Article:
Program directors who follow the careers of their former trainees know that the surgeons who are most successful in their first jobs out of residency are chief residents who enter practices with senior surgeons who are generous with his or her time and experience and willing to actively mentor young surgeons. In the SESC survey, three-fourths of surgeons adding a recently trained surgeon gave their new associate first assistant help during their first year in practice, and more than 80 percent came in and helped out on a case that came in on one of their new associate’s nights on call.10 Far from being an indictment of the inadequacy of today’s surgical training, these data reflect the fact that surgical training continues after residency. The best situations for surgeons who are new to active practice have always been those in which senior surgeons act as their mentors, often for years after graduation.
The potential reasons for the perceived lack of preparedness are myriad and have been well articulated in multiple venues. Duty-hour restrictions have effectively taken one year out of surgical training, and the micromanagement of the hours worked within the 80-hour limit has further complicated the progression of graded operative responsibility. The nature of surgical residencies has changed from one in which general surgery role models were the norm to one in which specialty services have primacy. Most academic centers have few, if any, broad-based surgeons for mentors, and experiences with community surgeons were often jettisoned as a reaction to the duty-hour restrictions. Chief residents once had significant autonomy and actually ran services. In many institutions today their autonomy is limited and the first truly independent decisions chief residents make may occur after they enter practice. A combination of factors likely have contributed to this loss of autonomy, including hospital concerns, the medico-legal environment, billing pressures regarding supervision, legitimate ethical issues, and the patient safety movement.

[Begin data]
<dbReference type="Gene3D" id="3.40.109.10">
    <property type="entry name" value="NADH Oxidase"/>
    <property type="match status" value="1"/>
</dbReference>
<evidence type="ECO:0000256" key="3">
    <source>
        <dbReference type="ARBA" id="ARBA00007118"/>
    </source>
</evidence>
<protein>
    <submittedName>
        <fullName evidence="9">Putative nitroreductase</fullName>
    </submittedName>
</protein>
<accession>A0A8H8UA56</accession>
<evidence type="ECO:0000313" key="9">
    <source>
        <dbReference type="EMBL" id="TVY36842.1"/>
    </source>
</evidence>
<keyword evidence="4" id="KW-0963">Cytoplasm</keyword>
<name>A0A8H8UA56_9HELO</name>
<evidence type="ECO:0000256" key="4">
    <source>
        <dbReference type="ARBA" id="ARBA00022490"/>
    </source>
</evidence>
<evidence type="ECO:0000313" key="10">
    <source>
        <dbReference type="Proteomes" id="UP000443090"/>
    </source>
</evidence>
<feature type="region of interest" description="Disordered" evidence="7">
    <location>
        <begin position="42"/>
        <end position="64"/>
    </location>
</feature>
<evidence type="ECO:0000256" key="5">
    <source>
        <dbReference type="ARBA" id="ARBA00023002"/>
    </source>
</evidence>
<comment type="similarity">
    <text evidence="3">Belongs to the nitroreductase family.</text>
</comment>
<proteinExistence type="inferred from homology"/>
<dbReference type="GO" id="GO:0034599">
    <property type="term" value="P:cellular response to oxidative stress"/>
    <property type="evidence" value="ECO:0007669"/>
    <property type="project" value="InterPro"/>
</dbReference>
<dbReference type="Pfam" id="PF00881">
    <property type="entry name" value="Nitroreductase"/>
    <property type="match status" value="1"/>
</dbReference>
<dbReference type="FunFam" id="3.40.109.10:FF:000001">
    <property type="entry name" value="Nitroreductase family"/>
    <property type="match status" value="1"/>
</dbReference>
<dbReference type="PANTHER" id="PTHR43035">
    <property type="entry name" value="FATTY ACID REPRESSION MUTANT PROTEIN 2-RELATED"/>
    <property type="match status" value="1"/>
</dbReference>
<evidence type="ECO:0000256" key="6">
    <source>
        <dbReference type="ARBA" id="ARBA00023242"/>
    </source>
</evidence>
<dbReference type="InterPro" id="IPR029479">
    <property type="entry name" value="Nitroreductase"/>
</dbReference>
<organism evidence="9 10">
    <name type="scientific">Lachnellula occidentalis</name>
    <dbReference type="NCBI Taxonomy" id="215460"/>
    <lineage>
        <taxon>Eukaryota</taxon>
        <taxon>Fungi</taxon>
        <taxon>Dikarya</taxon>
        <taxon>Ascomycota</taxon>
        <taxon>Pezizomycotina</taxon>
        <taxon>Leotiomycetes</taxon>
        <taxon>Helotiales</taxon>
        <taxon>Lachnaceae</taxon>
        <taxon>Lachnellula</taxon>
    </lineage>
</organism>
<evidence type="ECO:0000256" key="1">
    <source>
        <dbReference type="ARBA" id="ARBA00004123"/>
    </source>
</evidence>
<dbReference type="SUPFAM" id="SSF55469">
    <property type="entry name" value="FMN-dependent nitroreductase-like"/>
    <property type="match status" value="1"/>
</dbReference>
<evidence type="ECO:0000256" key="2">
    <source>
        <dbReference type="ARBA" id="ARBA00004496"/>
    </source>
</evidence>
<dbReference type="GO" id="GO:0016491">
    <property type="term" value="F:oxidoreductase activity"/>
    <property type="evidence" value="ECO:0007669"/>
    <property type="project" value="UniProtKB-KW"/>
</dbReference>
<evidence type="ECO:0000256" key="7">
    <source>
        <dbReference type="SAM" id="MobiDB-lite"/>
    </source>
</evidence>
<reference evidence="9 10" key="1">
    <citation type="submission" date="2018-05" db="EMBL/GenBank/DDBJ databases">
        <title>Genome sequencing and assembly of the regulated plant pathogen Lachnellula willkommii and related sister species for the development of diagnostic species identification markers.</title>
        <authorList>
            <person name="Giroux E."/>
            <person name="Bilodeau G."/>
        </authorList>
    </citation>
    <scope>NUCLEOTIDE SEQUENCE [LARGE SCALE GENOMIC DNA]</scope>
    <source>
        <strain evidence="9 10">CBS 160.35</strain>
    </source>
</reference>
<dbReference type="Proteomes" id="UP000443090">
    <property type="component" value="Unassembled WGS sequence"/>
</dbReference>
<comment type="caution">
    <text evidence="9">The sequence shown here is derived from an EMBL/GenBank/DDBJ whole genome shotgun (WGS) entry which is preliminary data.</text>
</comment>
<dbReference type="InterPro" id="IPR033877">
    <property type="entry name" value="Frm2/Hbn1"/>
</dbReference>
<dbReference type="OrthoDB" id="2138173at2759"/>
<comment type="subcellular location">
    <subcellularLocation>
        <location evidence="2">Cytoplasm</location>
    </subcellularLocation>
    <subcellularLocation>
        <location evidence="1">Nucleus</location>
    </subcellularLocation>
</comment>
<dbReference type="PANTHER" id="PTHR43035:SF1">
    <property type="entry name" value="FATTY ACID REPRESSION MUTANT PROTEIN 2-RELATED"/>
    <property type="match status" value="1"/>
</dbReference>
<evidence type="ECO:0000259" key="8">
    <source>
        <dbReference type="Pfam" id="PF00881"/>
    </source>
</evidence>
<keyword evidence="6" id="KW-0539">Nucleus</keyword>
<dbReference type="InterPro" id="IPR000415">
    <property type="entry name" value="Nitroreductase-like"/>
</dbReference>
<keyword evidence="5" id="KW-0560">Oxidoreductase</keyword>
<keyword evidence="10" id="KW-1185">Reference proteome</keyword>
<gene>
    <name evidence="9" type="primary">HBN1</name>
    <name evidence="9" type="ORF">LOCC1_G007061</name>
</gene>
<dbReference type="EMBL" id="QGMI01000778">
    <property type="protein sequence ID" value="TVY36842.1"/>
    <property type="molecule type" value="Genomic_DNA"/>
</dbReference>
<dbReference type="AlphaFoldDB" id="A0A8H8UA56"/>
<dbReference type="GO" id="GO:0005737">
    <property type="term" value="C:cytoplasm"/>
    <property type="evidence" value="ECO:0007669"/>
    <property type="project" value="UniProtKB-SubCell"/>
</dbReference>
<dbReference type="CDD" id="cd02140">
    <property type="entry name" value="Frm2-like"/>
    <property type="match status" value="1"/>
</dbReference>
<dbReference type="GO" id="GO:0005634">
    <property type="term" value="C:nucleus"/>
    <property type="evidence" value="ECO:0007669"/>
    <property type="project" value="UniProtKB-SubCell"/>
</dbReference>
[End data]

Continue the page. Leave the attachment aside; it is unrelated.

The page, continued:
Multiple attempts have been made to address current issues in general surgery training. Efforts to allow increased chief resident autonomy have been made with little positive effect. Multiple new training paradigms have been proposed, most touting the benefits of earlier specialization. The ABS has an initiative to “fix the five,” referring to the general surgery training length, while other stakeholders have espoused adding a sixth year of training. Although these efforts are well-intentioned, none has been completely successful.
Currently, 80 percent of general surgery graduates now pursue fellowships. Unfortunately, many trainees who pursue narrow, high-end specialties within general surgery now have difficulty finding a job.9 One could reach the seemingly irrefutable conclusion that the current U.S. training system is not producing the type of surgeon the country needs. We are producing too few general surgeons, and many of the general surgeons now embarking on their careers feel unprepared for practice. It also appears that market forces have had little impact in correcting this perceived imbalance between “generalist” general surgeons and specialties under the umbrella of “general surgery.”
The ACS leadership believes the College can play a part in achieving surgical preparedness for general surgeons without posing any conflict to the programs and requirements of the ABS, the Accreditation Council for Graduate Medical Education (ACGME), or the Residency Review Committee for Surgery. After discussing the issues with the leaders of these bodies, the ACS embarked on an endeavor designated as the Transition to Practice (TTP) in General Surgery program. A steering committee was formed consisting of a number of surgical educators, many of whom also hold leadership positions within the College (see sidebar).
Although 80 percent of current general surgery trainees pursue fellowships, we have refrained from referring to our program as a “fellowship” and have used the term “associate” to describe the participant because the young surgeons may already be in practice.